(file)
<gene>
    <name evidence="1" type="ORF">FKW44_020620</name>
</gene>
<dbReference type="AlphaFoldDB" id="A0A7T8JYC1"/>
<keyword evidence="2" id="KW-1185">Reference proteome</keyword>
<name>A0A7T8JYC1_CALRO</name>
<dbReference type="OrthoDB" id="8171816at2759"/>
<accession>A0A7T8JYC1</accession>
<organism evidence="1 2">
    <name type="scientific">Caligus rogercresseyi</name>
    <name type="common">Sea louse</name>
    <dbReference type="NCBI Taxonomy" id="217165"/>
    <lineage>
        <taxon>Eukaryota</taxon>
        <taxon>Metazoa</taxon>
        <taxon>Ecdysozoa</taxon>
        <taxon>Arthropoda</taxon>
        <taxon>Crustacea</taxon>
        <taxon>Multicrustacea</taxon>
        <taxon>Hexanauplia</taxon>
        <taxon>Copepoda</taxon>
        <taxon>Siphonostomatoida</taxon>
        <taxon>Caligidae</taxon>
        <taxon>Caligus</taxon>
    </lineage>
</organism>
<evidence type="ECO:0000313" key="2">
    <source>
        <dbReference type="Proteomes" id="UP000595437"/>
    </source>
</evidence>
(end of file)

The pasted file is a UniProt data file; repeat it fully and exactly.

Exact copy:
<gene>
    <name evidence="1" type="ORF">FKW44_020620</name>
</gene>
<dbReference type="AlphaFoldDB" id="A0A7T8JYC1"/>
<keyword evidence="2" id="KW-1185">Reference proteome</keyword>
<name>A0A7T8JYC1_CALRO</name>
<dbReference type="OrthoDB" id="8171816at2759"/>
<accession>A0A7T8JYC1</accession>
<organism evidence="1 2">
    <name type="scientific">Caligus rogercresseyi</name>
    <name type="common">Sea louse</name>
    <dbReference type="NCBI Taxonomy" id="217165"/>
    <lineage>
        <taxon>Eukaryota</taxon>
        <taxon>Metazoa</taxon>
        <taxon>Ecdysozoa</taxon>
        <taxon>Arthropoda</taxon>
        <taxon>Crustacea</taxon>
        <taxon>Multicrustacea</taxon>
        <taxon>Hexanauplia</taxon>
        <taxon>Copepoda</taxon>
        <taxon>Siphonostomatoida</taxon>
        <taxon>Caligidae</taxon>
        <taxon>Caligus</taxon>
    </lineage>
</organism>
<evidence type="ECO:0000313" key="2">
    <source>
        <dbReference type="Proteomes" id="UP000595437"/>
    </source>
</evidence>